Population Processes Kin Selection Drift and Shifting Balance

Because many unpalatable prey are indeed gregarious, it is easy to conclude that gregariousness allows the evolution of aposematism. The evolution of aposematism through gregariousness relies on the predator rejecting the whole group after sampling only one or few individuals. This extrapolation from one prey to the whole group is analogous to a superfast learning in the predator, which can be enhanced by conspicuousness. However, it also pays for aposematic preys to live in groups, thereby increasing their apparent density to the local predators. It is therefore not clear whether gregariousness or aposematism should evolve first to trigger the evolution of the other. Groups of gregarious larvae (Fig. 3) are usually family groups, suggesting that kinship might allow a new mutation quickly to get to a locally high frequency in such little-dispersing insects through kin selection. However, one should be aware that relatedness per se is not what favors the local rise in frequency of the gene here, but simply the local founding event by one or few family groups.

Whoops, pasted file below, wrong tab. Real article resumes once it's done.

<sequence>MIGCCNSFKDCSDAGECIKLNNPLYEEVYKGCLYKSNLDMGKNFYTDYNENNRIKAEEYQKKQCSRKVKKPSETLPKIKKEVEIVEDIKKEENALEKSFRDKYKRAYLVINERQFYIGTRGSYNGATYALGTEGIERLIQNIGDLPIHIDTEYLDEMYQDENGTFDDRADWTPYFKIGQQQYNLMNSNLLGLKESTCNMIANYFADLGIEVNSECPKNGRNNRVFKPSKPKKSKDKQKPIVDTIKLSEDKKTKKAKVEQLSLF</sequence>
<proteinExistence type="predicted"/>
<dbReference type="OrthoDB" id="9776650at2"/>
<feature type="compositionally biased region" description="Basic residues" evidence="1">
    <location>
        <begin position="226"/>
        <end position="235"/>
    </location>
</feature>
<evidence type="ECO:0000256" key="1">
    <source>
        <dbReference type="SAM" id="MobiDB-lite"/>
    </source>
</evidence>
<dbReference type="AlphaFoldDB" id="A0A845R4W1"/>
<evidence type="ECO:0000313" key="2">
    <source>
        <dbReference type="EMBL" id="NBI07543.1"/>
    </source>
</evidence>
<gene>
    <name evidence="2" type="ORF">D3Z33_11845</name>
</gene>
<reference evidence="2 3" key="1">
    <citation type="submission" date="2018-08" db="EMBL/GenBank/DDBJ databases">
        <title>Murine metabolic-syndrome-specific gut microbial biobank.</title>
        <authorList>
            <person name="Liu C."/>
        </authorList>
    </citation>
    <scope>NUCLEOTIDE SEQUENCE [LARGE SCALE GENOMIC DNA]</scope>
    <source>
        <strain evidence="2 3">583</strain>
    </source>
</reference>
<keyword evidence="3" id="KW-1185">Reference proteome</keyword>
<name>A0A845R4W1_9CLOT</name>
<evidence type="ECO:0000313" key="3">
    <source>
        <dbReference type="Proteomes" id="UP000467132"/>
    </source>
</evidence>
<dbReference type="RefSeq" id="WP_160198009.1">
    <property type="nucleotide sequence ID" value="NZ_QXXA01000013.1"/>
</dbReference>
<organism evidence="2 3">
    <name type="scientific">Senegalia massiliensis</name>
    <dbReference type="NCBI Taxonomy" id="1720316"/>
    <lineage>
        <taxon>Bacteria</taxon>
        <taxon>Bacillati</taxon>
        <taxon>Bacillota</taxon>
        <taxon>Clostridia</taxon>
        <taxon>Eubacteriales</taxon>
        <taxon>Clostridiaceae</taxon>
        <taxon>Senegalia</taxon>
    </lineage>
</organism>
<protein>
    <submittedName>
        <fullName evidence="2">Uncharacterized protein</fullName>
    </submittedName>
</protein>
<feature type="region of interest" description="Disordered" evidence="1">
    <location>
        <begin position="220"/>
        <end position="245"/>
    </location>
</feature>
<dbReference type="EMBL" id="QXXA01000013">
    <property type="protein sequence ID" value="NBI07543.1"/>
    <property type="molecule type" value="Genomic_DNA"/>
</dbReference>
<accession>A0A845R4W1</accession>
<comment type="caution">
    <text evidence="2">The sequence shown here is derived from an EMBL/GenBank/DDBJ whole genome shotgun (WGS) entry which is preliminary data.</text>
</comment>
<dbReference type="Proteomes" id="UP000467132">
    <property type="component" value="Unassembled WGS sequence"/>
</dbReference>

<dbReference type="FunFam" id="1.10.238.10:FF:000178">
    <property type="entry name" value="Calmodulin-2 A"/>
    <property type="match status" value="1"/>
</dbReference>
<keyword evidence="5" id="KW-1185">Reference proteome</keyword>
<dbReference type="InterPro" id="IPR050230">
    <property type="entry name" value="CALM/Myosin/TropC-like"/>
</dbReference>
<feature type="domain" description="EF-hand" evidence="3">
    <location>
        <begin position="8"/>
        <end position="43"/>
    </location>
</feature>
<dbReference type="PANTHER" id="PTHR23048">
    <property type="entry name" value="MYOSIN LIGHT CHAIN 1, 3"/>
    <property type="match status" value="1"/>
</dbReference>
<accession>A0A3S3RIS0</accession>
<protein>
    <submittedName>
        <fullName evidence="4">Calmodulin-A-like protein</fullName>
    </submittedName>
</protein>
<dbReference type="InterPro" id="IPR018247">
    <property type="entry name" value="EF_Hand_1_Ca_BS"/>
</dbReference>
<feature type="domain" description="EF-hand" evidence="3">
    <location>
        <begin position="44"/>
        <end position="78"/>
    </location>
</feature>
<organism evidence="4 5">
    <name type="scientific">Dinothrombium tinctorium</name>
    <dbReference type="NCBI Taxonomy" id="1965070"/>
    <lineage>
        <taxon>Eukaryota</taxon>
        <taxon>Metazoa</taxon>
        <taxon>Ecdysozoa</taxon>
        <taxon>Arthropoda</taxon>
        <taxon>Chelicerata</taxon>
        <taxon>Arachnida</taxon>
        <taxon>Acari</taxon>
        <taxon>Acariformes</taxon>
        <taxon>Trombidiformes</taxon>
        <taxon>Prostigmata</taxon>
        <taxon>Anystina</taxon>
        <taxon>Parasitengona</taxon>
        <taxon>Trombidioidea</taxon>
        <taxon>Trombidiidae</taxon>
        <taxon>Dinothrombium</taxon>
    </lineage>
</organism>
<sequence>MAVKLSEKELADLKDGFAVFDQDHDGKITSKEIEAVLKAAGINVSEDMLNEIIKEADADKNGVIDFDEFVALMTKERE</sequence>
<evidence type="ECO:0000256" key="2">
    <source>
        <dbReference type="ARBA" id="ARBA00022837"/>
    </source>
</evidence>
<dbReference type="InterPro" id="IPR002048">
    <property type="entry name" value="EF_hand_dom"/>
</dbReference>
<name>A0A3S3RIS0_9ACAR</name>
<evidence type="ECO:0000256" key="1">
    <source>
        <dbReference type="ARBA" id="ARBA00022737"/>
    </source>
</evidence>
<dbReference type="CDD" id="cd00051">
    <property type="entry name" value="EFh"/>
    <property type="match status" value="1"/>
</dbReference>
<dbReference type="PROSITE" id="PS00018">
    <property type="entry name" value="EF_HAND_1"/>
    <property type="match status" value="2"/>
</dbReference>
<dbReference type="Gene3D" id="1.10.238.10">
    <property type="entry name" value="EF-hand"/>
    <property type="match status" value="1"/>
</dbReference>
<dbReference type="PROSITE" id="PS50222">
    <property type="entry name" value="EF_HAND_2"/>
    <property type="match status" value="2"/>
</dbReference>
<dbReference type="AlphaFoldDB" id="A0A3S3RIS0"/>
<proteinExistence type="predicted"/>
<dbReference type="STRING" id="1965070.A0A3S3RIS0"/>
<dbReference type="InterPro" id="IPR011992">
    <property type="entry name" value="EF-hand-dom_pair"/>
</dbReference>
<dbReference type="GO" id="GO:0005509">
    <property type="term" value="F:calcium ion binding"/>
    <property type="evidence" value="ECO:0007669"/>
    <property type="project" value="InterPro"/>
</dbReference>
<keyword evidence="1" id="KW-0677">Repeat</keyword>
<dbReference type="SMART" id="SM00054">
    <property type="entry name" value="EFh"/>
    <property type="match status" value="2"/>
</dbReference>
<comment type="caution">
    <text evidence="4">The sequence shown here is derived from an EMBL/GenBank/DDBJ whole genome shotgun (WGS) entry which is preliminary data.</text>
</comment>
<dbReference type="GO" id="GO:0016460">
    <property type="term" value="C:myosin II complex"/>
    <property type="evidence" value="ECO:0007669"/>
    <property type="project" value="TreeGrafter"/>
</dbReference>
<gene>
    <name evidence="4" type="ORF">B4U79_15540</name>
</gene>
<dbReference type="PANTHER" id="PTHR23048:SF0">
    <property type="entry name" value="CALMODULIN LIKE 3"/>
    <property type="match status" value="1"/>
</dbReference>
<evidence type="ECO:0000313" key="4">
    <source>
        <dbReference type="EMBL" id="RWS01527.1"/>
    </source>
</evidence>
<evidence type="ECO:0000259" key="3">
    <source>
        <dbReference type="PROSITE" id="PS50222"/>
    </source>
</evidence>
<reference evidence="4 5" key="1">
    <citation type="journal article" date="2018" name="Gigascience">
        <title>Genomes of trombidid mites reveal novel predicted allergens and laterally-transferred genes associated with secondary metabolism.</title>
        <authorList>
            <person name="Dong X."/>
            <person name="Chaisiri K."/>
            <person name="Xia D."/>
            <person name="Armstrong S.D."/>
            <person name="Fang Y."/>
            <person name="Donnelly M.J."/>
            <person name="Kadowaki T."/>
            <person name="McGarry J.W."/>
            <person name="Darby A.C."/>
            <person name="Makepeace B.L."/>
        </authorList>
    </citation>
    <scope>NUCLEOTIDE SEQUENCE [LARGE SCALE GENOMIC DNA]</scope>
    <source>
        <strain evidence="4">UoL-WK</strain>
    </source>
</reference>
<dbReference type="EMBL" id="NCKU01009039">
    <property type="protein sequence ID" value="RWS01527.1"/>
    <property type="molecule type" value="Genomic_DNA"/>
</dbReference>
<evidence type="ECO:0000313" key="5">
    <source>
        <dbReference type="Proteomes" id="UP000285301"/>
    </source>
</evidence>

In fact, many adult aposematic adult insects are either not gregarious at all or do not aggregate in family groups. Besides, some of the most gregarious insect larvae come from the joint oviposition of several unrelated females. Although these examples could have arisen after the initial evolution of warning color through kin selection, it is more parsimonious to infer that non-kin-selection arguments can also explain the evolution of aposematism. Drift alone, particularly, followed by positive frequency dependence, is a good candidate mechanism (and in fact kin founding is only a special case of genetic drift). Indeed, when the ratio of predators to prey decreases in a locality, selection for antipredatory strategies is greatly diminished, allowing the exploration of other color pattern possibilities by the local population. Using release—recapture techniques of different warningly colored forms of H. cydno in Ecuador, D. Kapan showed that selection was relaxed when the butterflies were released in larger numbers. Therefore, the prey population could move via genetic drift above the required threshold, after which the new warning color invades the population. Positive frequency dependence has the interesting property that although it hinders the initial evolution of new patterns, it hinders the removal of any pattern once it has been established. If genetic drift in prey populations matches the fluctuations of selection pressures in time and space, new local aposematic patterns can be established frequently in different locations. These are essentially the first and second steps of the shifting balance theory of S. Wright. Competition between geographically adjacent warning color types then allows one pattern to spread to neighboring populations, like the traveling waves of color races documented in South America for H. erato or H. melpomene.

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